Staffers would tally letters and telephone calls they the senator's office had received on given topics. Letters from constituents mattered more than letters from out of state. It didn't matter whether a constituent identified themselves as Republican, Democrat, or Independent: A constituent was a constituent. We were all in this together. We called it "representative democracy."

Letters that were obviously written by individuals, citing specific examples and requesting specific actions, were valued more than fill-in-the-blank form-letters. The latter were considered more as evidence of Astroturf by special interests than actual grassroots support. Bottom line: Constituent contacts were like straw polls. People who write letters are people who are motivated to vote. A senator might not vote your way every time, the thinking went, but he or she was bound to listen.

Despite the gridlock and partisan gameplay that generate so much of today's headlines, I'd like to think that Congress, fundamentally, still operates that way. Our legislative branch has to listen, right?

If it doesn't, what values are we fighting for?


I was recently inspired to dust-off my letter-writing skills (developed at taxpayer expense!) regarding the plight of Iraqi and Afghan interpreters who are seeking to immigrate to the United States. These are men and women who have risked their families and their futures to help U.S. forces. Troops call them "terps" for short.

I've posted my letter below, as an example. I am sending similar letters to other U.S. senators and representatives—and note that many Iowa and Minnesota members ("Red Bull" country) of Congress are involved in immigration policy.

Check out who's on the senate House Judiciary Subcommittee on Immigration Policy and Border Security, for example, or the Senate Judiciary Subcommittee on Immigration, Refugees, and Border Security.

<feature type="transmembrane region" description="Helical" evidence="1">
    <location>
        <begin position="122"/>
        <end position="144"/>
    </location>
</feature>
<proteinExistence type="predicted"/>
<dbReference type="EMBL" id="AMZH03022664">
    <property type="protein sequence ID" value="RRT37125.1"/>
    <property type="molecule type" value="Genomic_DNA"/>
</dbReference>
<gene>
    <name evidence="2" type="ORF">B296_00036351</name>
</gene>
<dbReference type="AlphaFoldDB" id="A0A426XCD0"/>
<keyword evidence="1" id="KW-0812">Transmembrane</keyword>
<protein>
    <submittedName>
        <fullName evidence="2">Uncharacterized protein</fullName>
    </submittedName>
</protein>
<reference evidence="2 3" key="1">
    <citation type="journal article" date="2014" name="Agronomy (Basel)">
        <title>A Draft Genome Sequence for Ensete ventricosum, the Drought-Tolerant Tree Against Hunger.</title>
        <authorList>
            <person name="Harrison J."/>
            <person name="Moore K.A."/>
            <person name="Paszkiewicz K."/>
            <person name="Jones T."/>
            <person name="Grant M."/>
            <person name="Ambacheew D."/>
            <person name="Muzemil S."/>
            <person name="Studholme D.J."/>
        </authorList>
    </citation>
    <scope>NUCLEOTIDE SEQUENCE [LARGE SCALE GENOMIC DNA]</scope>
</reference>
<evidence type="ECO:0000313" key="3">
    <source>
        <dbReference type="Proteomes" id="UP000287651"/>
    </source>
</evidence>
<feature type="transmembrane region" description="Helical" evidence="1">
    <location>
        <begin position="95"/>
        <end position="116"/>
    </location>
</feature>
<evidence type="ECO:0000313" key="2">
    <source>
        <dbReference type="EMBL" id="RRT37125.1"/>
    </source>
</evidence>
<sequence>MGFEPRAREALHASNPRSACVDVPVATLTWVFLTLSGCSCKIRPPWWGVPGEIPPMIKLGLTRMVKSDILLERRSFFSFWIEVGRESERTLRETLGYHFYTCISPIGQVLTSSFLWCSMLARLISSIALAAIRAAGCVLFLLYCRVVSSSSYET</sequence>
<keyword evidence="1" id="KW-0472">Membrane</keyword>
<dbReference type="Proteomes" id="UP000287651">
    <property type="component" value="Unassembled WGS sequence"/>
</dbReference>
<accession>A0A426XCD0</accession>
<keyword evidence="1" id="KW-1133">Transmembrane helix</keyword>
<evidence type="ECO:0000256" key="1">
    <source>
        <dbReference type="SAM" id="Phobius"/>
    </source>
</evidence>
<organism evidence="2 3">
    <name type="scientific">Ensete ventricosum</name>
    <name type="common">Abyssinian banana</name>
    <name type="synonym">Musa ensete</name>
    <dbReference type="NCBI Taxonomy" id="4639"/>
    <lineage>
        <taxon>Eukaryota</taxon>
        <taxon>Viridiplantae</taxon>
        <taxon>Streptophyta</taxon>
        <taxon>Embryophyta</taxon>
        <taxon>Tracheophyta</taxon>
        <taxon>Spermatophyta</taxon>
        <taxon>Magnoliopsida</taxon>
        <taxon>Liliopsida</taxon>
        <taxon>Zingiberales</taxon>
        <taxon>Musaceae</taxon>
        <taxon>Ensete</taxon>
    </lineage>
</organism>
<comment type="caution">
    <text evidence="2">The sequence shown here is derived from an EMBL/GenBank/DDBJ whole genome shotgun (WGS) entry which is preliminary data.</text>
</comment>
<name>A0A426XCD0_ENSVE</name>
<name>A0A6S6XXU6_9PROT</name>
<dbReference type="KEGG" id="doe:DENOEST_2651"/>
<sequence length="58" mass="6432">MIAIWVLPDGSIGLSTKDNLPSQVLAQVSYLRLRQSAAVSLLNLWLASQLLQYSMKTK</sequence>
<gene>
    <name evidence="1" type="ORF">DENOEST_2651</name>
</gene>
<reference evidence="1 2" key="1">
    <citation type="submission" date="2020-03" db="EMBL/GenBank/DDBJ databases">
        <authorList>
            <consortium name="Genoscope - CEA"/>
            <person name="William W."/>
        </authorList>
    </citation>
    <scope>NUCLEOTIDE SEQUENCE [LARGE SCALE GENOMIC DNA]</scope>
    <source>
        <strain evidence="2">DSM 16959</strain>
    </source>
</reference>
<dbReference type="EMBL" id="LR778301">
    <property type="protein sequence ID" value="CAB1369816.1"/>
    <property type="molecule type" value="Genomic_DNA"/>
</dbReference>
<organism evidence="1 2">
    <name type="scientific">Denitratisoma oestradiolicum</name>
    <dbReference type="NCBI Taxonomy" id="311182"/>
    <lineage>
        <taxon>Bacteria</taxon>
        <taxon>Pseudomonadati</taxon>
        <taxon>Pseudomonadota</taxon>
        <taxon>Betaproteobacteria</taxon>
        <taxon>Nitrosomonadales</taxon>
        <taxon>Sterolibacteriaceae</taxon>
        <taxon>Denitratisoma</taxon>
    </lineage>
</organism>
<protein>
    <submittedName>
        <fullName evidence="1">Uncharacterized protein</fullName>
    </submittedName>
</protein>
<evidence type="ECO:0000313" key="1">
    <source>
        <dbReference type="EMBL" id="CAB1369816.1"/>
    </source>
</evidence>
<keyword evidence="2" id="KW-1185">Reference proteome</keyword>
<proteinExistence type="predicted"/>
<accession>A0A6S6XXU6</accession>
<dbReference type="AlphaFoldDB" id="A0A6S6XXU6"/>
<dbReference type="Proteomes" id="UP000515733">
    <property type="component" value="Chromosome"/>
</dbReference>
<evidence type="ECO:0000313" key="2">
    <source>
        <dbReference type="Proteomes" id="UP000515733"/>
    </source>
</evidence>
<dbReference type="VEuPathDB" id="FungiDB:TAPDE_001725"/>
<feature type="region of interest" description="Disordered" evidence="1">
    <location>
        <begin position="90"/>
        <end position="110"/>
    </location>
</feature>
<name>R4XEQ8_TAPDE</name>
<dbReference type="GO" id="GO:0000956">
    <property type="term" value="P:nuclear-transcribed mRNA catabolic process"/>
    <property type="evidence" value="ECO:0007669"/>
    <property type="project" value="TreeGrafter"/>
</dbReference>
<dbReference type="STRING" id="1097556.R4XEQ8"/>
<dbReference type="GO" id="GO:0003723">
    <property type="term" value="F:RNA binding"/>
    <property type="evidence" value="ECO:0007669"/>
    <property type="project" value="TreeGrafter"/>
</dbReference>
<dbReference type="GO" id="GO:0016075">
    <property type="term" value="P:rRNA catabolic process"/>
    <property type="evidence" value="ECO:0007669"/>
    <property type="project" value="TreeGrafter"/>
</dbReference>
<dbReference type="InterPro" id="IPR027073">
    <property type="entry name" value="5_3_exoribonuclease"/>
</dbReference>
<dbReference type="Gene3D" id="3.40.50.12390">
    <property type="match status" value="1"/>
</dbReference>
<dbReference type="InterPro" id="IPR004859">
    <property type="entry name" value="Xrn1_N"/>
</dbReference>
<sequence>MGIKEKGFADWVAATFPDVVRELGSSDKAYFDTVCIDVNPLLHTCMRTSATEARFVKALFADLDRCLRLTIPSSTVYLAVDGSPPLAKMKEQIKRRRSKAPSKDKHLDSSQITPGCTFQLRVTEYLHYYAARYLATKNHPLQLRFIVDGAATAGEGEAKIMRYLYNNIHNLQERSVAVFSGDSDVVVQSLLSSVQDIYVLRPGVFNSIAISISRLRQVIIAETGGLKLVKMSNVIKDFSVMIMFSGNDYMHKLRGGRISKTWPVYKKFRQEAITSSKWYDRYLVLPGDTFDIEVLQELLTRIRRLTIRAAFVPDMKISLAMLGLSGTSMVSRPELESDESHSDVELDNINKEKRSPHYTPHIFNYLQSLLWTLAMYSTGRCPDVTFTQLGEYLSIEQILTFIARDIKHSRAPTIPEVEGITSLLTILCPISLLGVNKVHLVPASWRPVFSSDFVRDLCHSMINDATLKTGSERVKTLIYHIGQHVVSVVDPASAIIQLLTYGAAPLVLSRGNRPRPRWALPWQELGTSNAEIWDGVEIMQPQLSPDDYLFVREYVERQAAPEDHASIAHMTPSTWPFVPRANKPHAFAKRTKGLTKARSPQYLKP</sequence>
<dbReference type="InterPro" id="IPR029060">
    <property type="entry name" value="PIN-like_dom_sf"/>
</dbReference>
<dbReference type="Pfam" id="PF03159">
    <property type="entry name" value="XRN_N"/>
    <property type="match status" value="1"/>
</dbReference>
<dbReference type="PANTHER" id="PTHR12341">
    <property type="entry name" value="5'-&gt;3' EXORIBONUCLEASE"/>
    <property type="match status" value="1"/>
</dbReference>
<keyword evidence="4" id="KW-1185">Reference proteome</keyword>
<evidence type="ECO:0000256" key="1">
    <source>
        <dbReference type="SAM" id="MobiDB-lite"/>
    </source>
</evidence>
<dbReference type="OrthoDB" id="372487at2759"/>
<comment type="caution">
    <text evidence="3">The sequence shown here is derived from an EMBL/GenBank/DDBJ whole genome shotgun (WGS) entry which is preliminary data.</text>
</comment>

I hope that you might be similarly motivated to voice your own opinions to Congress, whether about this or other topics.

For more how-to-write-Congress tips, click here. There's also a list of Congressional e-mail and contact info here and here.
Dear Senator Grassley:

I am retired Iowa Army National Guard soldier who deployed under Operation Enduring Freedom orders in 2003. In 2011, I also traveled to Afghanistan as civilian media, during the largest deployment of Iowa National Guard soldiers since World War II. I am writing to you regarding the need to eliminate bureaucratic obstacles to granting special visas to Iraqi and Afghan interpreters who have fought alongside U.S. soldiers, and who have placed themselves and their families at great risk on our behalf.

It is my understanding that an extension of the Refugee Crisis in Iraq Act of 2007 and Afghan Allies Protection Act of 2009 was referred to the Senate Judiciary Committee in May 2013. Without extension, these programs will soon expire. In your response to this correspondence, I would appreciate an update regarding the status of this and other efforts to deliver upon America's promise to our allies.

According to recent news reports, including those in the Washington Post and National Public Radio, the U.S. State Department has failed to effectively or efficiently implement the special immigrant visa program authorized by Congress. According to the above-cited news reports, as of late 2012, only 32 visas had been issued. As of June 2013, only 1,120 visas of the 8,750 authorized had been issued.